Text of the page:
However, the fines were dominated by a single case, with most ranging in the single-digit thousands …
As our sister site 9to5Google noted back in January, €50M of the €56M total was a single fine against Google. France’s National Data Protection Commission (CNIL) found that the company failed to comply with its obligation to be transparent about the data it was collecting and using to serve personalized ads.
Essential information, such as the data processing purposes, the data storage periods or the categories of personal data used for the ads personalization, are excessively disseminated across several documents, with buttons and links on which it is required to click to access complementary information
Legal database Lexology rounded-up the GDPR fines imposed in each European country, finding that relatively few fines have been imposed, and these were generally for small sums.
Google aside, examples ranged from countries like Slovakia and Sweden, who have yet to issue a single fine, to countries like Poland, Portugal, Spain, which have fined companies several hundred thousand Euros.
The Netherlands is an interesting example: it has issued only one fine, but that was a sizeable one.
Only one fine has been imposed: Uber was fined EUR 600,000 for breaching the reporting obligation for data breaches. This data breach took place at the Uber Group in 2016 (since 2016 there was already an obligation to report data breaches in the Netherlands, but with much lower penalties): unauthorised individuals were given access to customers’ and drivers’ personal data (names, email addresses and phone numbers). The Uber group was fined because it did not inform the DPA and the data subjects involved within 72 hours following the discovery of the data breach.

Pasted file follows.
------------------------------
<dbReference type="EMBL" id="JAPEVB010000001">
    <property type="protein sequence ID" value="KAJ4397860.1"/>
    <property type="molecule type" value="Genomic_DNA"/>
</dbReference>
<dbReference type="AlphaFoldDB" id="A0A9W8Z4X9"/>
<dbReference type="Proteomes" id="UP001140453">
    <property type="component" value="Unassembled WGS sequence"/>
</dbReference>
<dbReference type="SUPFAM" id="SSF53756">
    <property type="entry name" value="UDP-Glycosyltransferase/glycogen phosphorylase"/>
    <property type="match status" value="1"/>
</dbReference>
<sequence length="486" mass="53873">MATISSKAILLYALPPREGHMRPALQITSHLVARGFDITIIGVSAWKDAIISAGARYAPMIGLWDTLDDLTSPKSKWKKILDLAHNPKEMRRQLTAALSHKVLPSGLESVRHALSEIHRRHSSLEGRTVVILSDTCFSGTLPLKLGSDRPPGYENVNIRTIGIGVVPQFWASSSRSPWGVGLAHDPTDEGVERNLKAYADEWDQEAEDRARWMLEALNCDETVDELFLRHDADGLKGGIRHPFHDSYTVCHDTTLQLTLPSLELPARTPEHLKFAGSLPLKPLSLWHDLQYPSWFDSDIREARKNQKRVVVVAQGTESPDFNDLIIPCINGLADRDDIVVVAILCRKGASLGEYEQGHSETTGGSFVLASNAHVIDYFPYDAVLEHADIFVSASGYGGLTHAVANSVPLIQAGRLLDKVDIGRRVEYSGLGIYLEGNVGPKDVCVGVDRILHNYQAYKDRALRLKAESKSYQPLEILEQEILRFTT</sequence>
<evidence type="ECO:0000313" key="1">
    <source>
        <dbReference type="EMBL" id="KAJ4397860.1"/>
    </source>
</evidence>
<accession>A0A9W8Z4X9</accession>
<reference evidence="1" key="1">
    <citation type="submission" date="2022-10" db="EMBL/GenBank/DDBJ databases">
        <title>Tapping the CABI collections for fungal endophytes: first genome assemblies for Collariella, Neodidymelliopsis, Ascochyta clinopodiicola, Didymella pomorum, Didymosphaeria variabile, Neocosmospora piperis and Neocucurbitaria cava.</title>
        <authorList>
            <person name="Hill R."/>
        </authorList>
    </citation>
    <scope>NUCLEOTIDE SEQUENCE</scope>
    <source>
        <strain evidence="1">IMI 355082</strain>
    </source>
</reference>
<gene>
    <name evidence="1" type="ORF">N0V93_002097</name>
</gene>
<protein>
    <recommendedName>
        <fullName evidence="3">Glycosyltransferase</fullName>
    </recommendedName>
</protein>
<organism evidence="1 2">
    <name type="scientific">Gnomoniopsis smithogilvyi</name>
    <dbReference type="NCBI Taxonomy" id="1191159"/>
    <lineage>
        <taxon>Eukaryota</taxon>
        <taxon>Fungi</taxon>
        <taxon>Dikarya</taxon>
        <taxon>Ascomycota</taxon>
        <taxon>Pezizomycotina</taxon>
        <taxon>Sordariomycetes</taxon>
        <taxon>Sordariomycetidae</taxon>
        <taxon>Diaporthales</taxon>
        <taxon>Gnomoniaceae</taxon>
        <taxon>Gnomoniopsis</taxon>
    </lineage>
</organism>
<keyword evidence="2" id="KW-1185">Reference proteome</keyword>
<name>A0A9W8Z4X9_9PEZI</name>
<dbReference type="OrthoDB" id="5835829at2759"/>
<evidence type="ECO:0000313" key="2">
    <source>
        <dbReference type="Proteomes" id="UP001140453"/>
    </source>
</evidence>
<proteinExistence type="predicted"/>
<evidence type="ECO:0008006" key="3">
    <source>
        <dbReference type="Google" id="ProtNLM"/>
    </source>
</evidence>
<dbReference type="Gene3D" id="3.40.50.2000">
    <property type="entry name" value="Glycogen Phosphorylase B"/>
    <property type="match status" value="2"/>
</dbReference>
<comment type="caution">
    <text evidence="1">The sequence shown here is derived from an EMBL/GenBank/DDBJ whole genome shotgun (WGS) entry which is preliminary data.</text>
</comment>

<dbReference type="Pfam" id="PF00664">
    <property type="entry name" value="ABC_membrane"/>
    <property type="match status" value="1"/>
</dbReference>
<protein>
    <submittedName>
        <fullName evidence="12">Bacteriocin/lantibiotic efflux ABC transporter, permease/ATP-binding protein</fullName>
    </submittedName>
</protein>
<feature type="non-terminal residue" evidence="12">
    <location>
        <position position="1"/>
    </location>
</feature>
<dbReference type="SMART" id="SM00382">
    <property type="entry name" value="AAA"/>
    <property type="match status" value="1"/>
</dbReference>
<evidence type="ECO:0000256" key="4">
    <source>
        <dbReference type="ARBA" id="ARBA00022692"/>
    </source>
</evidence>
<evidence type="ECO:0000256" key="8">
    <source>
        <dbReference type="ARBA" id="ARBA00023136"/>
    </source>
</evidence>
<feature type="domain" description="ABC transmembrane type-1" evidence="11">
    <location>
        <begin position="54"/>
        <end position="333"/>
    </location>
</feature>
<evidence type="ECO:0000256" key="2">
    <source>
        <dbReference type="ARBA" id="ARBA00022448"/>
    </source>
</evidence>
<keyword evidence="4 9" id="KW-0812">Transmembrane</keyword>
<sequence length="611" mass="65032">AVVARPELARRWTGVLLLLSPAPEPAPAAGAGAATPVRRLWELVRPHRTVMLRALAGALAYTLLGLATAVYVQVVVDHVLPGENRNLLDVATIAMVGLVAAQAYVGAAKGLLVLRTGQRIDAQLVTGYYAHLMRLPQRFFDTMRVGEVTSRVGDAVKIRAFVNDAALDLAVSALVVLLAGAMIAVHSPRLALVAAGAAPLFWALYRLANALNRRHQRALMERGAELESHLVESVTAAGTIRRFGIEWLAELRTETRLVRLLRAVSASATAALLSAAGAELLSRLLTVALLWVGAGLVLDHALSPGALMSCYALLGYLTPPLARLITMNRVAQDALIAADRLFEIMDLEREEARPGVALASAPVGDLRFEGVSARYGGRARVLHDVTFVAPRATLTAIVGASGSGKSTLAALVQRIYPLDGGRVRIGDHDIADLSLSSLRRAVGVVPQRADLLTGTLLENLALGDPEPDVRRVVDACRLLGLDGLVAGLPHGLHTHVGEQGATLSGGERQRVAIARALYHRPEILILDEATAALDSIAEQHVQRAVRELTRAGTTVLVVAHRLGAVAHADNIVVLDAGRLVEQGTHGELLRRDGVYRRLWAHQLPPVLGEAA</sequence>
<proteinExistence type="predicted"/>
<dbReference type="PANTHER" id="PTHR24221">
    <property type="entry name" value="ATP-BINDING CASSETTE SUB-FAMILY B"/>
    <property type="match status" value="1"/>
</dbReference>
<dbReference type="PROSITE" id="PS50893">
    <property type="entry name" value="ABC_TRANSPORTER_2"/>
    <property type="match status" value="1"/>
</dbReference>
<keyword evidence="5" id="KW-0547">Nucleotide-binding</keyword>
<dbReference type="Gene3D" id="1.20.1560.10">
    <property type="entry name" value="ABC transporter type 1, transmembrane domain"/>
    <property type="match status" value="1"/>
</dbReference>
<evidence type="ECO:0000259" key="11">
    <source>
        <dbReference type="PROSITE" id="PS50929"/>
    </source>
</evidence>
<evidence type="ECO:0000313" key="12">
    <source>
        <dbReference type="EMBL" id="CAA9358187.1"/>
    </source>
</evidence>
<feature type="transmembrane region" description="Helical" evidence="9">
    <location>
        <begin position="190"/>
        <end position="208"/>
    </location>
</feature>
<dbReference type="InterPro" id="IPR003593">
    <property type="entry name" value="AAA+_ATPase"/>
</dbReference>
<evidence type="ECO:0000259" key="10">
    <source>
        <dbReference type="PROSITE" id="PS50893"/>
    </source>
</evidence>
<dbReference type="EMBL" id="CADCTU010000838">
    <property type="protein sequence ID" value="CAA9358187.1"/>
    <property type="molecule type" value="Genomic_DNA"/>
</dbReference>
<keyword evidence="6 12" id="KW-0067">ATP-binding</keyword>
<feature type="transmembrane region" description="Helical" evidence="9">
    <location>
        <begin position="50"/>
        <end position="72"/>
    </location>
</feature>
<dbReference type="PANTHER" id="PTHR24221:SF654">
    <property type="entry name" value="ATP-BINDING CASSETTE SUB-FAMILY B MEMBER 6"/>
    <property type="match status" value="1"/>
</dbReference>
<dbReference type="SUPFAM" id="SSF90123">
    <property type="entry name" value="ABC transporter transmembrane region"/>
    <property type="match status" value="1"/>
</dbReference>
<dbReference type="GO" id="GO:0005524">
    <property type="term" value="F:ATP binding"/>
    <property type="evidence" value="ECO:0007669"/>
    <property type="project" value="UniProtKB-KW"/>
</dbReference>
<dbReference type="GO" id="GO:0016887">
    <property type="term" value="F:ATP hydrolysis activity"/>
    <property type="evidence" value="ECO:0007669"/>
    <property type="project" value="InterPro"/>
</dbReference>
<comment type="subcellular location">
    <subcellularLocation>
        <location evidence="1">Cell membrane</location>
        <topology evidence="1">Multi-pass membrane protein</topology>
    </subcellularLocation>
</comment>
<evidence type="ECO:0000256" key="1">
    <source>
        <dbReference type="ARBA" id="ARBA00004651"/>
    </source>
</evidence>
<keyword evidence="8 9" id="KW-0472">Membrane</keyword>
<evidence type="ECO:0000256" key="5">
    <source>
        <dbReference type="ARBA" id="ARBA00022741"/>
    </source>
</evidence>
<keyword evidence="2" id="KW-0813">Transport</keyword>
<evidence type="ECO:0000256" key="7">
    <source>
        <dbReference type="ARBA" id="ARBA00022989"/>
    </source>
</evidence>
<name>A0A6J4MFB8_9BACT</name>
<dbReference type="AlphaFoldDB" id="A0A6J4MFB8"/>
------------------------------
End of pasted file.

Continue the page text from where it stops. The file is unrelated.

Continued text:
Austria has issued only three GDPR fines, all for tiny amounts.
In Austria, first breaches of the GDPR can basically only be sanctioned by a warning; the Austrian DPA imposes fines from the second breach onwards.
So far three fines have been imposed by the Austrian DPA, all of which involved illegal video surveillance. The fines ranged from EUR 300 to 4800.
The BBC notes that Ireland is of particular interest due to the number of tech giants whose European operations are based there. Apple is among the companies to have been investigated, but of the 19 investigations to date, 11 are into Facebook and its subsidiaries.
Most of the major US tech companies, including Facebook, Google, Microsoft, Twitter, Apple, LinkedIn, Airbnb and Dropbox, are registered for processing personal data in Ireland.
Ireland’s Data Protection Commission says it has launched 19 statutory investigations, 11 of which focus on Facebook, WhatsApp and Instagram.
Twitter and LinkedIn are also under investigation, and last week the commission launched a probe in to Google over the way it uses personal data to provide targeted advertising […]
The most common concerns are about the legal basis for processing personal data, lack of transparency about how a company collects personal data, and people’s right to access their data.
Facebook says it is cooperating fully with the investigations.
A Facebook spokesperson said: “We spent more than 18 months working to ensure we comply with the GDPR.
“We made our policies clearer, our privacy settings easier to find and introduced better tools for people to access, download, and delete their information. We are in close contact with the Irish Data Protection Office to ensure we are answering any questions they may have.”
GDPR fines can go as high as 4% of a company’s total global turnover in the most serious of cases.
GDPR in the US
Some companies, including Apple and Microsoft, have already pledged to extend GDPR-standard privacy protections to their customers worldwide. However, there are growing calls for a US federal privacy law modelled after GDPR.
There is bipartisan support for a federal privacy law, but no consensus on the best approach.
This article was originally posted here